Predictive and Strategic Research: No brand should wait for a “moment” to jump into the conversation on social media; rather they should arrive at game day prepared.
The social analytics team at Fanscape came armed with information to help inform their social participation strategy, with items including Super Bowl trends from past years, SNICKERS social trends, and a list of brands to monitor. This information was necessary to prepare game day content and help find real-time opportunities during the game.
Rally To Release: The SNICKERS social team worked to help promote the Super Bowl trailer that was released on January 21. Our strategy was based around creating awareness and excitement around the campaign. We wanted to make sure we got fans involved in the process, so we asked them to like, comment, share, view the teaser, or use the official hashtag #EatASNICKERS to encourage SNICKERS to release the full Super Bowl spot before game day. After receiving over 2.5 million engagements, the full commercial was released 4 days before the game.
Social Media Command Center: A social media command center is the best way to track all the game day activity and manage outgoing content. The SNICKERS social team gathered several essential players, including an analyst to identify opportunities and measure and track success, a content and creative team to ideate when “real-time” opportunities presented themselves, an account team to push through client communications, and a community manager to keep a pulse on the community.
Real-Time Engagement: After creating a game time strategy and plan based on research and insights, SNICKERS focused on interacting with brands, fans, and media on Twitter during the game. We inserted the brand voice into the social conversation where relevant, while promoting the Super Bowl spot and NFL partnership.
The most successful SNICKERS tweets were timely and relevant, which is a testament to the planning and strategic partnerships that were in place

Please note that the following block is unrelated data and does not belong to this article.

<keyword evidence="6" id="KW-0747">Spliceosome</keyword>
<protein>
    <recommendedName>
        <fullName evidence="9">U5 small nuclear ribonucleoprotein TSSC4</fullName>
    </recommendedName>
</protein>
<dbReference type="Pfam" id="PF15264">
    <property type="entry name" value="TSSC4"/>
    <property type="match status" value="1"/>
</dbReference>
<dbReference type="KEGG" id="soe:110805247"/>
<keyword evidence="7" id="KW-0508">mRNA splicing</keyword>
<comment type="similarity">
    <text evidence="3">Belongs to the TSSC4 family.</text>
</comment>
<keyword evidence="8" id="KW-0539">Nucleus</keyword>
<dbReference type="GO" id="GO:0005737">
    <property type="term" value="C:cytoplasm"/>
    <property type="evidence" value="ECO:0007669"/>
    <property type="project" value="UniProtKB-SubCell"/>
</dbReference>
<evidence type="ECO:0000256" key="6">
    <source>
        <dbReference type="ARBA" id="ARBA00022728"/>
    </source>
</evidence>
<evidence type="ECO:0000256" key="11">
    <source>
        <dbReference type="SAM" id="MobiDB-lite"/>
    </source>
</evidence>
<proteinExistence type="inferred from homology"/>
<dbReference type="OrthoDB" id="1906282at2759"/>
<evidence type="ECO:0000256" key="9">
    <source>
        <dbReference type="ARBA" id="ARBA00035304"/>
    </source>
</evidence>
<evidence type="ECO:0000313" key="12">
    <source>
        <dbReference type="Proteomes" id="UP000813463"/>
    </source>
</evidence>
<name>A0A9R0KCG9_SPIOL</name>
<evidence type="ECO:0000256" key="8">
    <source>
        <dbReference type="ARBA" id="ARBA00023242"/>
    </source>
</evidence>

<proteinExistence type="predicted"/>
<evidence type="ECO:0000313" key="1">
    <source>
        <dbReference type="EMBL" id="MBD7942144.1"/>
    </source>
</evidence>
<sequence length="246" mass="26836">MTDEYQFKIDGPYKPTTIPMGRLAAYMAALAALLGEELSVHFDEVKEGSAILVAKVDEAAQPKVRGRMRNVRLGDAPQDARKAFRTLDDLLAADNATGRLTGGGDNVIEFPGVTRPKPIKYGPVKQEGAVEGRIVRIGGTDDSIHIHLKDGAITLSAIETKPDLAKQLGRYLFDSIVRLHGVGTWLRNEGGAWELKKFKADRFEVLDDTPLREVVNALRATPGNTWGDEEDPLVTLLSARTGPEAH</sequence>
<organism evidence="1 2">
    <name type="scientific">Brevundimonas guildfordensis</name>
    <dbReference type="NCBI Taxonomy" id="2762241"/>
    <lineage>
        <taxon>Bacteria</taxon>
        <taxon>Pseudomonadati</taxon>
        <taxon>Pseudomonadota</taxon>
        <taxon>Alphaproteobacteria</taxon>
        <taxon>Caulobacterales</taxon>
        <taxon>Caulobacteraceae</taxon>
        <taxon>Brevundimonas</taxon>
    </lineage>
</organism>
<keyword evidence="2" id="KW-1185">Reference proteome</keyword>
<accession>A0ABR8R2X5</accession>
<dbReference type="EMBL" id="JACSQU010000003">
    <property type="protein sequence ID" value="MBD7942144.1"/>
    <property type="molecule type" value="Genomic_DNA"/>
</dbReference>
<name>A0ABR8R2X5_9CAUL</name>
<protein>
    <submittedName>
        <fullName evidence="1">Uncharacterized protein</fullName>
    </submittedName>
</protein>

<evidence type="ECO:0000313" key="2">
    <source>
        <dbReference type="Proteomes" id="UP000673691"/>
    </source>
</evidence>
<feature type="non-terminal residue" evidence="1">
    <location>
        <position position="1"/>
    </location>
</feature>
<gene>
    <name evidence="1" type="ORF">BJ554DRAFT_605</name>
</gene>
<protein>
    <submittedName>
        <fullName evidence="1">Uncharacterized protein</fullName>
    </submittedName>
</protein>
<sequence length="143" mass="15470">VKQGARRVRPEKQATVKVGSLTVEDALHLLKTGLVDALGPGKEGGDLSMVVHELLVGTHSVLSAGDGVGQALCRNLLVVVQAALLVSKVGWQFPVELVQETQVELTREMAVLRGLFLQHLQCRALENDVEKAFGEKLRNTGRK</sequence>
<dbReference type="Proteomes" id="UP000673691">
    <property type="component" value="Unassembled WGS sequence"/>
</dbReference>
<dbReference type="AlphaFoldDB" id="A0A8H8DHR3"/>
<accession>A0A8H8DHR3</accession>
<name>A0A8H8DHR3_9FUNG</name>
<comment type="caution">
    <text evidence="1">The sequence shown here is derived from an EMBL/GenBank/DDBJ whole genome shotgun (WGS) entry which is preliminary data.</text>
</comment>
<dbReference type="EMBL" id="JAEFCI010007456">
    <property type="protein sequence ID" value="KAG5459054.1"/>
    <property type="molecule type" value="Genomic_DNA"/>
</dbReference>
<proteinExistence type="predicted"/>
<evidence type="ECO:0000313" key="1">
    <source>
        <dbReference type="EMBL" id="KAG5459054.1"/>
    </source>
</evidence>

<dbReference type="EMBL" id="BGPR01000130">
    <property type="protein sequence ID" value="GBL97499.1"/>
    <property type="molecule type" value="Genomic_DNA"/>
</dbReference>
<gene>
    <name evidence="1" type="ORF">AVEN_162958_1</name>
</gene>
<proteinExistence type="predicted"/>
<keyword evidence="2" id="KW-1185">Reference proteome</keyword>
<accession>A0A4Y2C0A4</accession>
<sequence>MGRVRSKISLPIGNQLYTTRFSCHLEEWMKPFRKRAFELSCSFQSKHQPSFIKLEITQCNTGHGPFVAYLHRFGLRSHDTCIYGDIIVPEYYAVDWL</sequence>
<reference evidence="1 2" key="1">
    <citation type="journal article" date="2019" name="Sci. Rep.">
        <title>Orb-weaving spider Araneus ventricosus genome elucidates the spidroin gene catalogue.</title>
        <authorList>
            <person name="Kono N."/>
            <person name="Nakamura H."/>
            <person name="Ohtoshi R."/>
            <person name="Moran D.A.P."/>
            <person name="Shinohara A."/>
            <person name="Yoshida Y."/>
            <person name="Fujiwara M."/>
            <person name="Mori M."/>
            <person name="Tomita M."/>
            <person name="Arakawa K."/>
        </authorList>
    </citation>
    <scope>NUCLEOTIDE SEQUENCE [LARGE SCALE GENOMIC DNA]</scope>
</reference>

The SNICKERS Super Bowl commercial was the 2nd most shared spot on social media
SNICKERS ranked #9 in the top 10 ads based on digital activity
SNICKERS was in the top 5 brands ranked by digital share of voice
Learnings and Recommendations
Include Social Media as Part of 360 Planning Super Bowl planning, including creating a cohesive content strategy, communications plan, and creative elements, takes months. Social media elements should be injected into each part of planning, since Super Bowl has become such a “social moment.”
Involve Consumers Brands that foster consumer involvement earn more shares and a higher share of voice on social media. Whether it is part of the core campaign (like Doritos Crash the Super Bowl) or an activation that brings in or acknowledges fans during the game day conversation (like McDonalds), it is an increasingly important part of marketing during the Super Bowl.
Conduct Social Research Beforehand Don’t wait for a “moment” to chime in on social media. Arrive at game day prepared with conversation metrics and relevant topics from previous years, as well as have already investigated upcoming campaigns from competitors and general advertisers in the space. Making note of what has previously resonated with fans and seeing how other brands are implementing strategy based on their own research can help prepare and preplan content and ways to get into the upcoming social conversation.
Be Present on Game Day
A social media “command center” is more than just multiple computer screens monitoring various hashtags. It is important to create a core team with specific roles to play on game day: